• Clipping the lowest 0.5% and highest 0.05% pixel intensities for each image strip individually, setting the limits to 0 and 255, respectively, and stitching them using the FLAME cutlines; we refer to this mosaic as CLIP.

  • Not performing any DRA at all, i.e., directly stitching the 16-bit images using the cutlines; we refer to this mosaic as ACOMP to emphasize the fact that the imagery was not DRA’d.

Clipping the pixel intensities to create 8-bit imagery is a naive form of DRA. The CLIP mosaic is compared to the actual mosaic below. Not surprisingly, the colors are different across tiles.

mosaics.png
CLIP vs BLM. CLIP is performed on a per-tile basis. The FLAME cutlines outlining the tile boundaries are shown in green. BLM is the result of adjusting the colors to match an underlying global base layer.

16-bit imagery can not be displayed on 8-bit monitors so we can’t really view the ACOMP mosaic unless DRA is applied. Below, we’ve plotted the pixel intensity histograms of a single chip for BLM, CLIP and ACOMP. The histograms follow the same pattern, however, the range of the horizontal axis is much larger in the ACOMP case.

histograms.png Pixel intensity histograms for a BLM, CLIP and ACOMP chip. The colors of the ACOMP chip are not ‘true’; the chip has been DRA’d in QGIS so that it can be displayed on the monitor.

We trained and deployed the CNN on the BLM, CLIP and ACOMP mosaics using 5000 and 7500 training samples selected randomly from the reference data set. The results are shown below.

clip-blm-acomp.png The performance on the BLM and CLIP mosaics is close to identical. Using the ACOMP mosaic incurs a performance loss which decreases with training sample size.

Surprisingly, DRA results in a performance enhancement which is smaller for the larger training set. Our tentative interpretation of this result is that the model requires more time and/or more data to learn on the ACOMP mosaic, given that 16-bit imagery contains more information than its DRA’d counterpart. Moreover, there is no notable performance difference between CLIP and BLM. This is an indication that using training data across the entire mosaic enables the model to understand the differences in color across the CLIP tiles.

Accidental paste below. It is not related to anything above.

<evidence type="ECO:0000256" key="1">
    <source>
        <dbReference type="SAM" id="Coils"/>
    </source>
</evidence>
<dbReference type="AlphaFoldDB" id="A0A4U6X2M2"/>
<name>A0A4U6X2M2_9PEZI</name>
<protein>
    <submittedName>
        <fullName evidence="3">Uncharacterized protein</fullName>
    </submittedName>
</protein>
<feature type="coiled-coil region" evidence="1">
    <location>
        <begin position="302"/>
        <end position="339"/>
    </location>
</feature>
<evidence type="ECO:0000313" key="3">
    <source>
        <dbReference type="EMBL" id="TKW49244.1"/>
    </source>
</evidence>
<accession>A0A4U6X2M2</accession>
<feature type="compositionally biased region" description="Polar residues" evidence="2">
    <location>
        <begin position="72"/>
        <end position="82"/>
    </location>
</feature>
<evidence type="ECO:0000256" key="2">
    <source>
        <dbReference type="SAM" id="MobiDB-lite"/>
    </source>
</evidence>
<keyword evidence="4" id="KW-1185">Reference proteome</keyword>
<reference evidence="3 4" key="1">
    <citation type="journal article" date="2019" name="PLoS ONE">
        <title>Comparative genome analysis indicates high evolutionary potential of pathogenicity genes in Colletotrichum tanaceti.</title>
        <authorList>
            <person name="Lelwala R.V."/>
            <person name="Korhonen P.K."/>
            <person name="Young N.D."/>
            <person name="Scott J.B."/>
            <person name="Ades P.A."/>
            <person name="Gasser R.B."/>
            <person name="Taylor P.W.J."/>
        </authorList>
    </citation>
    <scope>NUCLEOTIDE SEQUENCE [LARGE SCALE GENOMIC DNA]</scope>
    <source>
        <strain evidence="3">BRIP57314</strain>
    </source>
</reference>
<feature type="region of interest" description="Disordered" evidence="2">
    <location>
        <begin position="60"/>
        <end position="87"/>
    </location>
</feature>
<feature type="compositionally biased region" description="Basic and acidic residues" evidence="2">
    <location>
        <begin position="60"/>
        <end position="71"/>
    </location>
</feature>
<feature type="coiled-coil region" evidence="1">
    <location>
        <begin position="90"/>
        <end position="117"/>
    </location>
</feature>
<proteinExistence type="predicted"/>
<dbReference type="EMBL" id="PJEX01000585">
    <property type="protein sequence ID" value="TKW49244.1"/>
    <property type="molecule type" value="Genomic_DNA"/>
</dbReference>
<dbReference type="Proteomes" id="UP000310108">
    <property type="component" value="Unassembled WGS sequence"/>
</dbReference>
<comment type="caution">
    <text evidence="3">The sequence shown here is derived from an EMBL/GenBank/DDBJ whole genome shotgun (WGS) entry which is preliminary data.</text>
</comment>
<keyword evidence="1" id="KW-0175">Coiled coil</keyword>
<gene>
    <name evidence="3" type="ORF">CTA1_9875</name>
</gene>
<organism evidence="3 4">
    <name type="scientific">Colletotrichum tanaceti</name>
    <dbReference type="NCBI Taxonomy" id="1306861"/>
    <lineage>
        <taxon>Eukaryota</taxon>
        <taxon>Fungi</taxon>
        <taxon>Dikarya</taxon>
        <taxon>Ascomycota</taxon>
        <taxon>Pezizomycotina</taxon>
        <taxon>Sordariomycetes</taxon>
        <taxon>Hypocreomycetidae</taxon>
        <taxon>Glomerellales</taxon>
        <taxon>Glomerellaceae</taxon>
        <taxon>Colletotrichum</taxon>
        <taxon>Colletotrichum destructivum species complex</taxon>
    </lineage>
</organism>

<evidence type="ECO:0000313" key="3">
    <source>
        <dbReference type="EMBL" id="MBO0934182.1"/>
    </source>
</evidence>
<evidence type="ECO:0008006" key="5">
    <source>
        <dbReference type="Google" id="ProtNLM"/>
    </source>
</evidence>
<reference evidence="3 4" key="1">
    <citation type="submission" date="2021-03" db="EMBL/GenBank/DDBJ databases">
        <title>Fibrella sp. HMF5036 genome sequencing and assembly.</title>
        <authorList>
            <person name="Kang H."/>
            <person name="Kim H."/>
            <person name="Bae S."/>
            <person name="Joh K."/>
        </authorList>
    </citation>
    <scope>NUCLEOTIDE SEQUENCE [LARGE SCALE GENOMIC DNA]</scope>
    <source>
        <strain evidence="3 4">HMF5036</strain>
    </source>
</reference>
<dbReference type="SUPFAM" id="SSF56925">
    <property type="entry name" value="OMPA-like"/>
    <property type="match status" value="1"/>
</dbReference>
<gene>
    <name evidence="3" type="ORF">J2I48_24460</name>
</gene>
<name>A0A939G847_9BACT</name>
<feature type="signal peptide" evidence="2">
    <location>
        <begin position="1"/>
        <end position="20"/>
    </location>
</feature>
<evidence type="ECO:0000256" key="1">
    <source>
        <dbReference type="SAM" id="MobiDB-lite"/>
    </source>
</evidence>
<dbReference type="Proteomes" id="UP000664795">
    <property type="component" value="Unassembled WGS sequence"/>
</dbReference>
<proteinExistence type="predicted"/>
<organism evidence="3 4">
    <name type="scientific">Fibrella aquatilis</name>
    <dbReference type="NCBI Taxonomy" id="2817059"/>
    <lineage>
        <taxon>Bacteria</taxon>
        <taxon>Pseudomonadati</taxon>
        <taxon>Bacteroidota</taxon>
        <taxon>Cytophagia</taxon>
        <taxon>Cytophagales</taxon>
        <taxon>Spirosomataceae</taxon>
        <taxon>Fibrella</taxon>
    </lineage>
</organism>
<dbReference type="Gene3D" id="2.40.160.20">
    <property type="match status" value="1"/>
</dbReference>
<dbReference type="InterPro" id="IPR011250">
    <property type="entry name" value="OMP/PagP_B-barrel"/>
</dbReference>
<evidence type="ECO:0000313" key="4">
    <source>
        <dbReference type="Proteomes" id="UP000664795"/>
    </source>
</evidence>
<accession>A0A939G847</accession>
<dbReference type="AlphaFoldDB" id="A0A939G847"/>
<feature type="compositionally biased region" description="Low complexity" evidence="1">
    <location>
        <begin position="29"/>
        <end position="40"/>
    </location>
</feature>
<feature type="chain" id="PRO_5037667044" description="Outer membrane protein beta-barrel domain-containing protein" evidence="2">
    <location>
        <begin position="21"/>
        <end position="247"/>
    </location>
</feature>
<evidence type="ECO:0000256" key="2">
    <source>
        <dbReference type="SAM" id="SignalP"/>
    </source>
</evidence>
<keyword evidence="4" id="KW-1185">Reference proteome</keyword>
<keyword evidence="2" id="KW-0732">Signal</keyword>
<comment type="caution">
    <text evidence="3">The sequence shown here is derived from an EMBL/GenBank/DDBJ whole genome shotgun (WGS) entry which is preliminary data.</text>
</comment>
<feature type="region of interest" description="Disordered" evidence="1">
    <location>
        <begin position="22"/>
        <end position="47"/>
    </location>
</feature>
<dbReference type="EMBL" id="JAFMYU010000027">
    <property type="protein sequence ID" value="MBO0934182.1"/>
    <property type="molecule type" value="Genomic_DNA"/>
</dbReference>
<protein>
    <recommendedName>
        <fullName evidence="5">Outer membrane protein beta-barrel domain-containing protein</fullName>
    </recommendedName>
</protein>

Training data spatial distribution

In order to assess the effect of the training data spatial distribution on the model accuracy, we restricted training data selection to a small part of the mosaic.

spatial-dist.png

5000 training samples selected from a small part of the mosaic.

The PR curves for BLM and CLIP are shown in the following figure.

spatial-res-blm.png

The model can generalize better on the BLM mosaic.

The BLM curve is (mostly) to the right of the CLIP curve. The results confirm our intuition that the model can generalize better on the BLM mosaic since the colors are more consistent compared to the CLIP mosaic.

We also compared the model trained on the restricted training set to the model trained on the mosaic-wide training set on the CLIP mosaic.

spatial-res-plots.png

Lack of mosaic-wide training data leads to decreased accuracy.